I am using the FB's to slow the attack long enough for the HB's to get into defensive positions. Currently I have the HBs fall back into the danger zone. I get good results with it, in fact, the ball rarely stays in the defensive third for more than a few seconds.

But I would like to know is there a weakness with this variation i do not see or would I get better results limiting the FB's to staying in tight and covering the danger zone and letting the HBs deal with the attack?

Second, the HB's:

I started out letting them charge up with the center pushing up for the attack and the outside two staying back a bit from the action to deal with cleared balls or breakaways. Their other job is to run back and protect the danger zone in a counter attack. With the two outside HB's already back a bit I haven't had a problem with them getting back in time to cover the danger zone.

That was just to get them started to provide some basic organization for the beginning of the season.

Now I am teaching them to ignore the whole right side, left side, center position designators. Either moving up in the attack or falling back in defense, I am teaching them to have the closest player to back up the person on the ball, and the other to cover the center of the field. the closest to the ball attacks, but that goes for any position, the second closest falls in behind for the back up position, and the third moves into the center of the field all a short pass away from each other.

They still have to protect the danger zone in an attack too.

This doesn't provide a lot of width to my midfield, but it provides for really strong coverage in the center of the field, and frankly, i want them to push the ball to the wings. They have a decent goalie.

And again, on a pass, I have either the back up or the person covering the center charge the ball and make a point to the person who was on the ball to not chase it and instead move into either the back up position or cover the center. I am trying to instill in them a sense that charging the ball is significantly more effective at slowing an attack than chasing it sideways.

An added advantage is how easy it is to teach. Just tell them if they are not on the ball they should either be backing up the person who is or covering the center and stay within a short pass of each other.

This also puts them into a neat passing triangle by default. Eventually i will work in the forwards. Having the center HB play back up to the attacking forward. Then the same with the FB's. as the HB's fall back, the charging FB will play back up to the HB if the HB is on the ball.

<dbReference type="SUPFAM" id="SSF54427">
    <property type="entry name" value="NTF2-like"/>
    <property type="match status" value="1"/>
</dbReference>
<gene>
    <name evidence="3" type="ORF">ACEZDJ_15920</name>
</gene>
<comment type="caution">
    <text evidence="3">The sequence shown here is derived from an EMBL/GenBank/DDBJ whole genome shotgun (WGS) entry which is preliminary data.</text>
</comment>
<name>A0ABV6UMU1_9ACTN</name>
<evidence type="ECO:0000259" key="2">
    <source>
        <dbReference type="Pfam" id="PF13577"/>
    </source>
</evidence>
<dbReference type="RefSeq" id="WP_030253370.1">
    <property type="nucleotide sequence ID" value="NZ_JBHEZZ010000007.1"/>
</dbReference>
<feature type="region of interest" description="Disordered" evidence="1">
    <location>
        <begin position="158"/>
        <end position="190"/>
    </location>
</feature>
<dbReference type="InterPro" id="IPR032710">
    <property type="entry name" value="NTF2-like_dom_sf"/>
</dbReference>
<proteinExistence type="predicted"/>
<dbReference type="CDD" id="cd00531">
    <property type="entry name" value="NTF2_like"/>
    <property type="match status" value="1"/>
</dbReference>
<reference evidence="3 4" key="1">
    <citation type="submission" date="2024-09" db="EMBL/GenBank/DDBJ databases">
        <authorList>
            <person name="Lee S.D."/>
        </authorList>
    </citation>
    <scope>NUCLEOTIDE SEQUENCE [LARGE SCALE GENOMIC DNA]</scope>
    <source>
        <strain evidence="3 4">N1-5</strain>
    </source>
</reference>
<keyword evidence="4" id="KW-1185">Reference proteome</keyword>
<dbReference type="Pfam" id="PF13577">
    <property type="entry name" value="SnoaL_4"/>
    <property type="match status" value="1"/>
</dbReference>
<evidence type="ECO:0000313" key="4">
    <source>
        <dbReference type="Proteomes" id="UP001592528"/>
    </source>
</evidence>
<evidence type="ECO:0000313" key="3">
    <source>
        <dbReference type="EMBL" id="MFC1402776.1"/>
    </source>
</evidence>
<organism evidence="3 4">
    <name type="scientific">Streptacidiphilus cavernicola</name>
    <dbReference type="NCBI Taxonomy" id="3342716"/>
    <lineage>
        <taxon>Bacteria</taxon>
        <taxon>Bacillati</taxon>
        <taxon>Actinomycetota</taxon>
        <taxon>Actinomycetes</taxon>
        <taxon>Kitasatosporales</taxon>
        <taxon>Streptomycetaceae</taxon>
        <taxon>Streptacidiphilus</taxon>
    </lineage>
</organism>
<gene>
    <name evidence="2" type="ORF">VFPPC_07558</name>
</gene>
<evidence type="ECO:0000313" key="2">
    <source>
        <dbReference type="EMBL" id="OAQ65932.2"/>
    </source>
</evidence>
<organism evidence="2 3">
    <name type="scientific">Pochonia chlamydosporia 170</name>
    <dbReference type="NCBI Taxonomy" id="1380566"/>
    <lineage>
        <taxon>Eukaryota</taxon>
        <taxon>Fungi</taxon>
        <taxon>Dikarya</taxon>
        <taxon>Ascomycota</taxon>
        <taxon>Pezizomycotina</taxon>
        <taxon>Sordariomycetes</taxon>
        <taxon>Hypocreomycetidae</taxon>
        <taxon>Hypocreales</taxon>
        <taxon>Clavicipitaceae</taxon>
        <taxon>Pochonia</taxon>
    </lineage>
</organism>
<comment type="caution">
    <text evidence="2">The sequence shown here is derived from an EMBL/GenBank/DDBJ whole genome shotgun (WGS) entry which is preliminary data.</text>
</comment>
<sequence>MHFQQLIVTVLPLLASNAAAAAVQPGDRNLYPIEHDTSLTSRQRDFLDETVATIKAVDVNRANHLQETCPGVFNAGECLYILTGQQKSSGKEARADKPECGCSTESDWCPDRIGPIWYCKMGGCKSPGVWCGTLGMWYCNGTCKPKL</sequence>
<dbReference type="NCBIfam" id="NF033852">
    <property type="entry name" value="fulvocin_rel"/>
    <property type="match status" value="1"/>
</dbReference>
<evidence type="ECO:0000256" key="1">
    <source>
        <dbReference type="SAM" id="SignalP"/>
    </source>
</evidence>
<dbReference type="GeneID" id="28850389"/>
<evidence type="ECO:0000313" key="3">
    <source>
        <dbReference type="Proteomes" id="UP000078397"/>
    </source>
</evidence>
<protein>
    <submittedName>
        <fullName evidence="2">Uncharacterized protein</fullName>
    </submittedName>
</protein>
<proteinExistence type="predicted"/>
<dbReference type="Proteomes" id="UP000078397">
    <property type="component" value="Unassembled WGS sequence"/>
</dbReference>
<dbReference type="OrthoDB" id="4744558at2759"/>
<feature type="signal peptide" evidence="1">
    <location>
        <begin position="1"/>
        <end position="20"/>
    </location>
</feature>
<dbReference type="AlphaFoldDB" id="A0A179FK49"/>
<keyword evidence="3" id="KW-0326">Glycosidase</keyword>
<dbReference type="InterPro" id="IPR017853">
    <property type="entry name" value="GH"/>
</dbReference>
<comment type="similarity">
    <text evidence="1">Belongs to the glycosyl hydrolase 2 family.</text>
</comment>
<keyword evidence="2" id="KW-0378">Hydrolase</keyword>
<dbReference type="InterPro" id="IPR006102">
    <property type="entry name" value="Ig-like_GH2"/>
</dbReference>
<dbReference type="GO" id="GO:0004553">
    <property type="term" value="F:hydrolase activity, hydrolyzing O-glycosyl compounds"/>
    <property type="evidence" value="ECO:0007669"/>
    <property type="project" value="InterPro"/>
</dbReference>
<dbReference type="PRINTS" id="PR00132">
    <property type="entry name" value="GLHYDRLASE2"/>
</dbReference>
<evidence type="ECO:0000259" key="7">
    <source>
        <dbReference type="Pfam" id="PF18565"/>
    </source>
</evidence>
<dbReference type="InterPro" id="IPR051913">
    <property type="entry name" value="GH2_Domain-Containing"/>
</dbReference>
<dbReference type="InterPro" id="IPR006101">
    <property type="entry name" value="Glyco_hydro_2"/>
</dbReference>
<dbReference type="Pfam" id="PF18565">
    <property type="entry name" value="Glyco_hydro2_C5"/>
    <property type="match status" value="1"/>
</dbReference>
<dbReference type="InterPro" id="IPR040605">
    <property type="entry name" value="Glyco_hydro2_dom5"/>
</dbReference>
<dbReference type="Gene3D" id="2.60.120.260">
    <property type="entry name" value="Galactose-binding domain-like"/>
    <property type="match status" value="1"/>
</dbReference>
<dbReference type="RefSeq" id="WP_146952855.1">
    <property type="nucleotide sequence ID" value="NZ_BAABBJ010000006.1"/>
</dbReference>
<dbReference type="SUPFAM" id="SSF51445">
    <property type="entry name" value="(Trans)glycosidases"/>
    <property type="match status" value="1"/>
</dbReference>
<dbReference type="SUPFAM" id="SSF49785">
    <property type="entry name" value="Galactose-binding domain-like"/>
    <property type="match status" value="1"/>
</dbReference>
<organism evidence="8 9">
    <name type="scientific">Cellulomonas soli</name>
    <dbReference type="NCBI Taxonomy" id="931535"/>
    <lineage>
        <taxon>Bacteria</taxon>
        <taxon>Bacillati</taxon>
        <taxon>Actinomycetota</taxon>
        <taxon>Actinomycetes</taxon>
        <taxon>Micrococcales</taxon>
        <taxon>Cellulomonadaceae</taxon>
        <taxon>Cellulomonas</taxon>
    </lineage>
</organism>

Eventually, there will not be a time when the ball is not covered by either someone attacking with a back up or defending with a back up.

Am I missing something? Should I be more focused on the width of my coverage and go back to a right and left position? Should I have both the back up and the person who was on the ball attack a pass instead of one?

We play a defining game in a couple days. The only other undefeated team in the league currently.

Should I stick with what I have currently until I get the other details worked out so I don't bombard them with too much information or should I try working in a 2,1,2,2 with a stopper now? I really think that is the direction I want to go. Our defense is not lacking and we could use more attacking power.

Thanks, concerned coach.

My Reply --

Hi Coach,

Thanks for joining and for writing. I'm glad you like SoccerHelp, and yes, I would be glad for you to bring SoccerHelp to the attention of your Club, although don't be surprised if they are reluctant to change. The best way to get them to change is for you to become a great coach (you're close) and then they might listen to you, or tell other coaches in other age groups who are losing how SoccerHelp helped you.

You have had to learn a lot the hard way. The good thing about that is that you've been forced to think about what makes good soccer players and a good team -- you have become a "student of the game".

First, I don't think you should change your soccer formation until after your tough game -- it might be confusing if you do.

Second, there are a few things you can do before the game that will help.

  1. Teach Coaching Rules, # 1, 2, and 3. These are rules for marking on Throw-ins, Goal Kicks, Punts and Free Kicks. They can be worth 1 or 2 goals per game. THIS REALLY WORKS. They are at While you're there, check out the other 23 Rules (there are now 25)
  2. Play the "Shoulder Tackle & Strength on the Ball Game" as a warm-up to start every practice until they are good at it. This is quick and easy and will teach your players how to not get pushed off the ball.
  3. Also play "Dribble Across a Square" as a warm-up to start every practice. Play it twice with the square 10 steps wide (10 of your players steps, in your case about 8 adult steps) to teach control dribbling and then make the square 14 steps wide – the larger square will teach acceleration into open space and how to recognize "open space". After each game ask each player her score. You will see improvement within 2 practices. You must have a ball for every player to play this. It's quick to set up.
  4. Play the "Win the Ball or Be the First Defender 1v1 Attacking and Defending Game". It will help your players a lot. You will need 1 cone per player plus 2 extra.
  5. Play "Dribble Around Cone & Pass Relay Race" at every practice and use it to teach "Aggressive Receiving". This game teaches many important things such as passing the ball while running, speed dribbling, turning and aggressive receiving. This will help your scoring and ball movement. How to teach Aggressive receiving is explained at the game instructions.